A contraction is a shortened version of two small words. It’s made by dropping one of the internal sounds and replacing it with an apostrophe: “it is” drops the short i sound in the middle and becomes “it’s”. Similarly, “did not” becomes “didn’t” and “we are” becomes “we’re”. Nearly all languages use contractions, but they don’t necessarily combine the same sounds. By digging around, I was able to find a webpage that lists the sounds in English that typically get replaced with an apostrophe. Here it is, in case you like patterns like I do.
You know that one block in the lego set, the one that’s different from the rest? It has the eye of the crocodile or the tiny steering wheel or the thingy that attaches the chain to the drawbridge. You know, the one that you would hate to lose. A contraction is like that. It can be key to the entire design, but if you lose it, you might as well pack up the rest and store it in the garage. Even if you do find it later by stepping on it unawares, it hurts like nobody’s business. Likewise, a contraction may seem small and insignificant, but using or not using it is worth paying attention to.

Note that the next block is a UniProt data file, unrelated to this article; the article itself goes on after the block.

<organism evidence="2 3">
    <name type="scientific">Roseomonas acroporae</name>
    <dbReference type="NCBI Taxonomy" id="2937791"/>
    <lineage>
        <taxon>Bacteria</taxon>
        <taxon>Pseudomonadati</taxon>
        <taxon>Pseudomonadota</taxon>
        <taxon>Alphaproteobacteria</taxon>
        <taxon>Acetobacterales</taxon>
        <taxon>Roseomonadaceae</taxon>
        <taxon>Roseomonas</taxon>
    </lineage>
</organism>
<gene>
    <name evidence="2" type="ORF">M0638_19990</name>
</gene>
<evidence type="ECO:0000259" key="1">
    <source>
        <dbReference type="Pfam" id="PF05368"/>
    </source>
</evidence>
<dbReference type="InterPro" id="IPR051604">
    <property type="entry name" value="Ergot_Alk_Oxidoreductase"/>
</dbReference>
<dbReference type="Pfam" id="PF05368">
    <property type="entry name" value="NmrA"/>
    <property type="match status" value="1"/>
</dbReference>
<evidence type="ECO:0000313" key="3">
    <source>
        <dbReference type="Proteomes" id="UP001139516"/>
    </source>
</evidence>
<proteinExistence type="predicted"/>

In the opening paragraph of a contact letter, for example, a contraction sounds more friendly: “I’m reaching out to share with you an exciting opportunity that aligns with the city’s climate change goals.” Friendly is a way of getting the reader’s attention—in persuasive writing we call that pathos.
In the following paragraph, where you begin with a more detailed sentence, you would not use a contraction: “It is the right time to invest in repurposed wood for our new downtown, open-area plaza.” Here, not using a contraction gives the letter authority, which we call ethos. Pathos gets the reader’s attention and ethos convinces the reader that the writer knows what they’re talking about. You get all that for paying attention to the little words.